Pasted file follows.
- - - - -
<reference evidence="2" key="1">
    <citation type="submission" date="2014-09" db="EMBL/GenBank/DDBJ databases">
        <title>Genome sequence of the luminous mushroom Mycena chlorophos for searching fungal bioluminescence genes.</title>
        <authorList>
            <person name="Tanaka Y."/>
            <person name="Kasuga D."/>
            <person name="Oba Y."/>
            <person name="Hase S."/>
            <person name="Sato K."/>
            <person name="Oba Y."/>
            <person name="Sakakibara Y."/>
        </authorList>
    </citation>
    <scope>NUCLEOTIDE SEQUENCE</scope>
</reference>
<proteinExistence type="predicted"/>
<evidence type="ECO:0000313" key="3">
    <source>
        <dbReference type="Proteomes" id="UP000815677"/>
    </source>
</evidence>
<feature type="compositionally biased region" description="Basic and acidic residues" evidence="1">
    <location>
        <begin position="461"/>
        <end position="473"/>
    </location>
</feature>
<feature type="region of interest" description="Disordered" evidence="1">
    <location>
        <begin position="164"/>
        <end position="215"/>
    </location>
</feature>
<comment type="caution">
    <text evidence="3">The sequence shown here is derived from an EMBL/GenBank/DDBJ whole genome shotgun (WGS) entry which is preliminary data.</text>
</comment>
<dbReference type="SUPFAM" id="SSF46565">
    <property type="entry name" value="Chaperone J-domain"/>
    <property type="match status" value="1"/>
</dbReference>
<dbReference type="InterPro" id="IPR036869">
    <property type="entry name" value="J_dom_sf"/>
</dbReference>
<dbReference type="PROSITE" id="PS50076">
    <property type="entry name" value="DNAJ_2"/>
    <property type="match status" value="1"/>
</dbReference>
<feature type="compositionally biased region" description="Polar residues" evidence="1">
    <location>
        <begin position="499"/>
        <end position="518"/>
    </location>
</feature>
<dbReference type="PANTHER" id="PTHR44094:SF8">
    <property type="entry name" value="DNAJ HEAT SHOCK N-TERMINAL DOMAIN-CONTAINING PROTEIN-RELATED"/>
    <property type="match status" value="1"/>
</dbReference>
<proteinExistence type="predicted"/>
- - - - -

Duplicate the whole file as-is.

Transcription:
<reference evidence="2" key="1">
    <citation type="submission" date="2014-09" db="EMBL/GenBank/DDBJ databases">
        <title>Genome sequence of the luminous mushroom Mycena chlorophos for searching fungal bioluminescence genes.</title>
        <authorList>
            <person name="Tanaka Y."/>
            <person name="Kasuga D."/>
            <person name="Oba Y."/>
            <person name="Hase S."/>
            <person name="Sato K."/>
            <person name="Oba Y."/>
            <person name="Sakakibara Y."/>
        </authorList>
    </citation>
    <scope>NUCLEOTIDE SEQUENCE</scope>
</reference>
<proteinExistence type="predicted"/>
<evidence type="ECO:0000313" key="3">
    <source>
        <dbReference type="Proteomes" id="UP000815677"/>
    </source>
</evidence>
<feature type="compositionally biased region" description="Basic and acidic residues" evidence="1">
    <location>
        <begin position="461"/>
        <end position="473"/>
    </location>
</feature>
<feature type="region of interest" description="Disordered" evidence="1">
    <location>
        <begin position="164"/>
        <end position="215"/>
    </location>
</feature>
<comment type="caution">
    <text evidence="3">The sequence shown here is derived from an EMBL/GenBank/DDBJ whole genome shotgun (WGS) entry which is preliminary data.</text>
</comment>
<dbReference type="SUPFAM" id="SSF46565">
    <property type="entry name" value="Chaperone J-domain"/>
    <property type="match status" value="1"/>
</dbReference>
<dbReference type="InterPro" id="IPR036869">
    <property type="entry name" value="J_dom_sf"/>
</dbReference>
<dbReference type="PROSITE" id="PS50076">
    <property type="entry name" value="DNAJ_2"/>
    <property type="match status" value="1"/>
</dbReference>
<feature type="compositionally biased region" description="Polar residues" evidence="1">
    <location>
        <begin position="499"/>
        <end position="518"/>
    </location>
</feature>
<dbReference type="PANTHER" id="PTHR44094:SF8">
    <property type="entry name" value="DNAJ HEAT SHOCK N-TERMINAL DOMAIN-CONTAINING PROTEIN-RELATED"/>
    <property type="match status" value="1"/>
</dbReference>
<proteinExistence type="predicted"/>